As an occupational therapy assistant (OTA), I find myself doing my best to help parents through tricky times in their lives. You read my blog….I, obviously, don’t have all the answers all the time. But I do find myself giving out these five tidbits over and over again. No, they don’t have to do with fine motor development or bilateral coordination, like some may think. They have to do more with self-care, reassurance, survival, and sensory integration. Here are my top 5 most repeated pieces of advice for parents:
- “You’re the Mom. You know your child the best.” I stand by this, maybe because I am a Mom of a child with special needs. Yes, practitioners may know tricks and methods of helping your child that you did not know. But you are the one that truly knows what makes your child tick. The connection I see again and again between the parents that come into our clinic and with their special-needs child is one that has no limits. It’s amazing what the parents sense and know- they’ll catch a cold before it actually happens, they’ll realize that the new behaviors are tied into something more and will take them to the GI specialist even though their regular doctor won’t listen. They see the signs of a meltdown before anyone else does and they innately know what will work to keep their child grounded. If you see a professional that brushes off one of your concerns, trust your gut and go get a second opinion!
- “Be mindful of your breathing.” This may sound a bit new-ageish to some of you. But it works. When your child is having a hard time, you most likely start to feel like you are having a hard time as well. You tense up, your breathing gets a bit more shallow or you may even be holding it. Your child is an open system and is taking in all those cues from you. No matter how tense you are, be mindful of your breathing. Make it a point to take deep breaths and soon your child will *magically* start mimicking your breathing pattern. If your child is so entrenched in crying try using the following breathing pattern: 2 sharp inhales and 1 long exhale. It’s the pattern we all naturally do after a good cry-fest as we try to compose ourselves. Your child will need to go through that breathing pattern before he can take deep breaths. I’ve been doing this so long with Brian that I only need to take one deep breath and he instantly begins breathing easier.
- “Provide the sensory diet and the calming techniques BEFORE they’re in meltdown.” Lots of times, when parents are new to the sensory diet game they’ll try to provide their child with sensory input after they are already in meltdown mode. That is not most-effective. Yes, altering the environment and applying deep pressure can help at times but the most effective way is to make sure you are always aware of their triggers and providing them with movement and deep pressure throughout their day. This helps them to feel regulated and the more regulated they feel, the less likely they will be to have a meltdown.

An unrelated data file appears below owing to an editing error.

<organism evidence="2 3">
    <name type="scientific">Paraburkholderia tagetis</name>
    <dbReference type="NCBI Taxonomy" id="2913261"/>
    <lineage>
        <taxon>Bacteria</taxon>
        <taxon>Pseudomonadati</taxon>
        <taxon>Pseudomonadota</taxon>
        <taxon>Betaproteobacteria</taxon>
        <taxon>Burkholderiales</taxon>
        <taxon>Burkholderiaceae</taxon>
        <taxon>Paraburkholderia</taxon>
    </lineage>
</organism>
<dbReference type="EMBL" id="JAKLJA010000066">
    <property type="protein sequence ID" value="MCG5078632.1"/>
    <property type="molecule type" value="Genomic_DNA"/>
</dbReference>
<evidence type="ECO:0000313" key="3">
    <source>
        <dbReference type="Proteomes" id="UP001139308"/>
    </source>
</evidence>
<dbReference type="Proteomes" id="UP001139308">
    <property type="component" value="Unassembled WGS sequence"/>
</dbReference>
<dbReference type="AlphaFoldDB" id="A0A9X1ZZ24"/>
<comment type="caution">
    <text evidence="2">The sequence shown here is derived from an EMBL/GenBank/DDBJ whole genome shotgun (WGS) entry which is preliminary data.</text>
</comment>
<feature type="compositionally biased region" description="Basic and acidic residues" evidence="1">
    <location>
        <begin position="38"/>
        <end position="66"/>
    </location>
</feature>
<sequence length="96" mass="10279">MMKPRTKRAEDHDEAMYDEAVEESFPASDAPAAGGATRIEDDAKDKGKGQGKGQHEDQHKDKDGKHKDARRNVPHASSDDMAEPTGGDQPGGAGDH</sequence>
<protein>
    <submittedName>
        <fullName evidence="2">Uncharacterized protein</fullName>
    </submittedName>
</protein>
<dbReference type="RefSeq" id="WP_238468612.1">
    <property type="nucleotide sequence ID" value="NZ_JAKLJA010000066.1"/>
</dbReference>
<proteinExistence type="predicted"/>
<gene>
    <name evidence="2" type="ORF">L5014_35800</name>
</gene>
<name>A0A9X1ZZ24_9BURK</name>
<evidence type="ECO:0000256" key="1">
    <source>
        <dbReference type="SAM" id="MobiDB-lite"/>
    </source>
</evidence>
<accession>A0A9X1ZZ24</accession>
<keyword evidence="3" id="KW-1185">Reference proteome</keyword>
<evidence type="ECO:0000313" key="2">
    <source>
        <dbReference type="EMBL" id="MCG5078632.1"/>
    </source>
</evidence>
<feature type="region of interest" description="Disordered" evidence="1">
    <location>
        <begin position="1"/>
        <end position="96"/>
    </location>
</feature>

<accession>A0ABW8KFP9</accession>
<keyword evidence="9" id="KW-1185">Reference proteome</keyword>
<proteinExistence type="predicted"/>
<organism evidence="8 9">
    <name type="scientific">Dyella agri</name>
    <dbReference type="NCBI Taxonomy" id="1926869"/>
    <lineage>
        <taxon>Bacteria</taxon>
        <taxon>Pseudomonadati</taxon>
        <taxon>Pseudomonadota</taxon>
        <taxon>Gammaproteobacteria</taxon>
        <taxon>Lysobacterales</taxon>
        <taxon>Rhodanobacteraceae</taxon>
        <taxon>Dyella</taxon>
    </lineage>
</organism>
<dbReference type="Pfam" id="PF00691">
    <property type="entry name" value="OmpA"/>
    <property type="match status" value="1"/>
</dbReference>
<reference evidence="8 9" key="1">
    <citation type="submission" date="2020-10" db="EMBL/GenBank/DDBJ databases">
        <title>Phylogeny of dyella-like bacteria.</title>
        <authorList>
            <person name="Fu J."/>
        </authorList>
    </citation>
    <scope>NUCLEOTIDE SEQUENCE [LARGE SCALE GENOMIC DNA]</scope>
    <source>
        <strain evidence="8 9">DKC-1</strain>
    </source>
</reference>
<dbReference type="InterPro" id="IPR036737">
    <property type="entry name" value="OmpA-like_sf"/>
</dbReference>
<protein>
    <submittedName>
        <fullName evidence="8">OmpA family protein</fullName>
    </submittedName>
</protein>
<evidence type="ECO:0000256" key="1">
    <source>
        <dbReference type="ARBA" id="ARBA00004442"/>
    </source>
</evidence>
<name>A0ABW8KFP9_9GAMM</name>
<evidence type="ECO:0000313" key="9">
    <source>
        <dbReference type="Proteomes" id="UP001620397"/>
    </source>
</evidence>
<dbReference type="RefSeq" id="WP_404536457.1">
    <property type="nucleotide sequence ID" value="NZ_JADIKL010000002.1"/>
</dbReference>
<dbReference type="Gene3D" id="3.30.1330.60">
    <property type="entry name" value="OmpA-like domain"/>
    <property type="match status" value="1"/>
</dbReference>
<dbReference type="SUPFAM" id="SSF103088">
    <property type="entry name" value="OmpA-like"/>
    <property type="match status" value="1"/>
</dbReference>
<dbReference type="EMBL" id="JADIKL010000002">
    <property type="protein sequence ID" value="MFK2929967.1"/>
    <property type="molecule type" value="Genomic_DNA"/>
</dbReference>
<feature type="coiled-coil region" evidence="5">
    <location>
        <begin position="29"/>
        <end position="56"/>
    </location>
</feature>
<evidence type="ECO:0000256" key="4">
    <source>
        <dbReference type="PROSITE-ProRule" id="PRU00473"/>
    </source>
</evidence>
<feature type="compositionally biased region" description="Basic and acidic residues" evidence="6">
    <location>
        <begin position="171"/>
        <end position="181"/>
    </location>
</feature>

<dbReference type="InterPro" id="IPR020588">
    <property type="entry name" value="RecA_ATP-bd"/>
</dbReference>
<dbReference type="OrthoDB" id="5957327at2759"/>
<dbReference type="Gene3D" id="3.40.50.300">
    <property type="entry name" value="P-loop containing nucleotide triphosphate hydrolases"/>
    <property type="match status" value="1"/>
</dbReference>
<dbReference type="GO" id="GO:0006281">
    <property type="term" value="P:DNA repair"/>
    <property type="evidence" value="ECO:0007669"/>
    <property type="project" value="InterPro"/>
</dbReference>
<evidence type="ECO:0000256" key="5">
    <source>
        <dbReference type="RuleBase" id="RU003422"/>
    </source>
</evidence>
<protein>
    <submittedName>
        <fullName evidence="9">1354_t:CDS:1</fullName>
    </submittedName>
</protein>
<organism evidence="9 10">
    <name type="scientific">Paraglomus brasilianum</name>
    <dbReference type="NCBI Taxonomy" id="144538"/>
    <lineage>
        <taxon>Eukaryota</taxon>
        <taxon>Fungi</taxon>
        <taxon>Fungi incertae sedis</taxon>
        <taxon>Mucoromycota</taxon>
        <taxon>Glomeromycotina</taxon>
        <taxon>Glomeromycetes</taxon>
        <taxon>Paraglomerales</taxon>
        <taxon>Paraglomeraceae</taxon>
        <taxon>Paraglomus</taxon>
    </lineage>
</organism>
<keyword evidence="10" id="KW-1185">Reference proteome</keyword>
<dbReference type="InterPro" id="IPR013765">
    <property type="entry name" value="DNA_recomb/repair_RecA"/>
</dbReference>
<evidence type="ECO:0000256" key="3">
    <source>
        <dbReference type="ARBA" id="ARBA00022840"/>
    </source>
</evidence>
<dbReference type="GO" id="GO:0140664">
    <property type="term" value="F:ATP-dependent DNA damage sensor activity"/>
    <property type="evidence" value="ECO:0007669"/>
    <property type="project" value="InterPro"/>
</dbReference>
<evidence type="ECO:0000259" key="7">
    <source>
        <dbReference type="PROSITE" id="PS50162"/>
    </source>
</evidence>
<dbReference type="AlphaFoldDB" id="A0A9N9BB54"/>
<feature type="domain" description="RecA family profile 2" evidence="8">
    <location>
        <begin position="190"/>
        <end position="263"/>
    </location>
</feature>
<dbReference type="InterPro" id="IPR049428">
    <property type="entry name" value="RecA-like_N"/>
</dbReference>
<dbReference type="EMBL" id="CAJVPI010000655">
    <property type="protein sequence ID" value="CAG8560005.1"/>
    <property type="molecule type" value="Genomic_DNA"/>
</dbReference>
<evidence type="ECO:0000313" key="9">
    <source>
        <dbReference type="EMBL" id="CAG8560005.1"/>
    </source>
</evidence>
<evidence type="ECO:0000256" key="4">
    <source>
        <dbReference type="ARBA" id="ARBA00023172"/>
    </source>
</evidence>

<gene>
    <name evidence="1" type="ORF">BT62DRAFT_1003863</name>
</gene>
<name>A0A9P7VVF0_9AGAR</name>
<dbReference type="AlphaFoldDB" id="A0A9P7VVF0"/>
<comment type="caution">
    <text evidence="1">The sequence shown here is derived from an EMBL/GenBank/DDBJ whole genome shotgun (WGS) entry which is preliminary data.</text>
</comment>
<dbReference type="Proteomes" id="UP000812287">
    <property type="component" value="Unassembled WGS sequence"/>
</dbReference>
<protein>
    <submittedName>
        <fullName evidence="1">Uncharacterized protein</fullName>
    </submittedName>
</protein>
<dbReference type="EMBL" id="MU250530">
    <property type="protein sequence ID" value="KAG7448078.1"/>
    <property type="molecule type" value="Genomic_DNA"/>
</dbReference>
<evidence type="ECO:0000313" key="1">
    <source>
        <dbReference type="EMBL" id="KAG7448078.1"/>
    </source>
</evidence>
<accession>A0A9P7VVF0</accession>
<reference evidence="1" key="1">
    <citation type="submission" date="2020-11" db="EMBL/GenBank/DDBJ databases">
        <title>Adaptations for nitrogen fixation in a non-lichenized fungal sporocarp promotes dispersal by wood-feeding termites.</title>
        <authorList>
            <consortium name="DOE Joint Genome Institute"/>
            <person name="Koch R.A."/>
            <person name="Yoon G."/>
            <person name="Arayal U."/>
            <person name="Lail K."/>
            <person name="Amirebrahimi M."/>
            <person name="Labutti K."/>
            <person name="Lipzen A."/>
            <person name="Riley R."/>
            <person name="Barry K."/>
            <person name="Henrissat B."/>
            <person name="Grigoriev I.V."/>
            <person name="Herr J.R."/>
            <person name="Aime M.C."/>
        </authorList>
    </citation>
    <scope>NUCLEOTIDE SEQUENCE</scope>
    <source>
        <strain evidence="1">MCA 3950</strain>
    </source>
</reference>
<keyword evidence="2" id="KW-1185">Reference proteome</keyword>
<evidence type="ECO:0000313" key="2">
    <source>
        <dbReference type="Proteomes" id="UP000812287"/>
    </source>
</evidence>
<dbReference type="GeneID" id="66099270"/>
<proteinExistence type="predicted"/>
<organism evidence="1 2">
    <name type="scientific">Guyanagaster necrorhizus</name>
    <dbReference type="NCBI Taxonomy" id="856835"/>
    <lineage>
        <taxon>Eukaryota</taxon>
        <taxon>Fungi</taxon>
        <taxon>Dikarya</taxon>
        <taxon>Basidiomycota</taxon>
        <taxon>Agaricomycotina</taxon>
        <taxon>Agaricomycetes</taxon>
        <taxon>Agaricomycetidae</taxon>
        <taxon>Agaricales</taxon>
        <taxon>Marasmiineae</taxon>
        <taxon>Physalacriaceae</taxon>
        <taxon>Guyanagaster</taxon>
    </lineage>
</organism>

- “Limit electronics.” Okay, so this one is a “do as I say, not as I do” piece of advice. Listen, I’m a mom. I am incredibly guilty of letting my children have way too much time on electronics. I am not judging you AT ALL for letting your kids go on electronics. But I do know what the research says and I do know that my kids are definitely more likely to act heathenish when they have binged on too many electronics. Parents always tell me, “But that’s the only time of day they are quiet and stay in one spot and I can get anything done!!” and I say, “Amen, I know all about that.” However, research is showing that electronics induce the fight-or-flight syndrome, putting your child’s body into a state of stress. They may seem so calm while watching their show or playing video games but they are being overloaded by the constant flux of sounds and lights. And then later on we see the effects by an increase in behaviors or aggression. I’m going to work hard this year to cut back on electronics, care to join me? I challenge you to just take a couple of days of no electronics or stick hard to a “1-hour” rule and then see if you see any changes in your child. You may be pleasantly surprised!
- “Take care of yourself first.” Again, this is under the “Do as I say, not as I do” category. Parenting is hard work. Special-needs parenting is a whole other category. Research shows that parents with children with special-needs (particularly those with higher levels of behavior problems) have the same stress level as combat soldiers. Stress like that combined with fatigue (because most of our kids don’t sleep) is not good for you physically or mentally. You can’t be the parent you want to be if you don’t take time for yourself every now and then. As I said before, your child will feed off of your energy (and suck you dry of energy, ha) and you’ll both feel better if you are able to pamper yourself every now and then.